Frank: If Uber is an example of the sharing economy, then sharing and caring might not have all that much in common. Look, I believe that everything is constantly in flux, and yet nothing really changes. People are constantly talking, often in a negative context, about how digital technology is changing the way we think. Well, everything changes the way we think, but I don’t think digital technology—or any other—really changes anything fundamental.

The human species is programmed (metaphorically speaking) to have certain needs and desires and to respond to stimuli in certain ways, and technology either accommodates that or it doesn’t. Google isn’t making us stupid—it’s augmenting our brains in the same way that written language did thousands of years ago. Facebook isn’t making us lonely,—it’s just giving us another excuse to wallow in the existential angst of loneliness, and to comfort ourselves with the thought that it’s all technology’s fault and not our own. And before that, the telephone and the telegraph—well, don’t get me started.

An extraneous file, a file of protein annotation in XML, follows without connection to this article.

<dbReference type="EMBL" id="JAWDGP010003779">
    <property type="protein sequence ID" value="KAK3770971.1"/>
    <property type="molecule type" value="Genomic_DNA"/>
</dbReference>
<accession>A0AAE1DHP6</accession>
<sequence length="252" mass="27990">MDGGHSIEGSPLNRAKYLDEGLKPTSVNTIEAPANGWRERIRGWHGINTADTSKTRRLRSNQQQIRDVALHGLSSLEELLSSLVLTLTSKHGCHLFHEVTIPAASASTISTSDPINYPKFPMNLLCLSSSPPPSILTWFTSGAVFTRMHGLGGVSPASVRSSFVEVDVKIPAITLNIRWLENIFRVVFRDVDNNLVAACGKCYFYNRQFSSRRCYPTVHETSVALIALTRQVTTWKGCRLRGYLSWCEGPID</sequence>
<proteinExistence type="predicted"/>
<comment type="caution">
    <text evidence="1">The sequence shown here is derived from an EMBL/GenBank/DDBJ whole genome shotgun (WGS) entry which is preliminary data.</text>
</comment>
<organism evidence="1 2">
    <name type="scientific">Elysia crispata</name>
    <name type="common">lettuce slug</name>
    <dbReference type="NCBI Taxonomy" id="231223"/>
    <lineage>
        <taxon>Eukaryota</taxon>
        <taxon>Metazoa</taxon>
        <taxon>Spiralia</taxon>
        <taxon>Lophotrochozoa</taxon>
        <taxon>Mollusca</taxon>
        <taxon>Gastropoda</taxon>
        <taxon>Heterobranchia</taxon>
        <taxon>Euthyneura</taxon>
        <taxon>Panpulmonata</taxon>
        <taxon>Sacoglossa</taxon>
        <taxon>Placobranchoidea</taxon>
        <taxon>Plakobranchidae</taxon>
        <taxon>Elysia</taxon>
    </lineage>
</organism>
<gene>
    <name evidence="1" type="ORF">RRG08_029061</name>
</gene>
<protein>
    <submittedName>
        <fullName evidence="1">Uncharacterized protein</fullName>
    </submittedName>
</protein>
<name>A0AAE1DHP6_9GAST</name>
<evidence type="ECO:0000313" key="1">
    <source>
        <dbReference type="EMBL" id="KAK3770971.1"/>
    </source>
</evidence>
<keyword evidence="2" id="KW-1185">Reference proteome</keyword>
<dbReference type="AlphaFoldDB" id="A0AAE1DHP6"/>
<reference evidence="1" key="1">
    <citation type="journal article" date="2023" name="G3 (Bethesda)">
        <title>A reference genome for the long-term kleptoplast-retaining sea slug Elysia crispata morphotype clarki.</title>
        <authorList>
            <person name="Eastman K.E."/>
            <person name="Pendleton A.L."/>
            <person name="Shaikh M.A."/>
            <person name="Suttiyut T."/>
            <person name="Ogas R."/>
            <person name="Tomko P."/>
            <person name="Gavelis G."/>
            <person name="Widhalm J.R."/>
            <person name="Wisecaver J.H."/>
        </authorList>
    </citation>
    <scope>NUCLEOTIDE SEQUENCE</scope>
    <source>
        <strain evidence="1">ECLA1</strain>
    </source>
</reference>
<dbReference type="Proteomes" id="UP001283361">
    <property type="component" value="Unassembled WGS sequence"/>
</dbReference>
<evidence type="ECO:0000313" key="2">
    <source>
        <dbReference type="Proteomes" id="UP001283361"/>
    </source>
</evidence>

Billee: Do you think of business as an art?

Frank: I think of business as a craft, not an art. Art exists for its own sake; craft is artistic creativity applied in pursuit of some goal. A beautiful lamp. A smoothly functioning corporation. A brand that speaks to people in some deep way.

Billee: How would you describe the role that disruption is playing in business today?

Frank: Change is the nature of the universe. There’s a natural human tendency to resist change because we want reassurance. Even as we seek novelty, we crave stability. But at the most fundamental level it’s not there. This is why earthquakes are so unsettling.

Frank Rose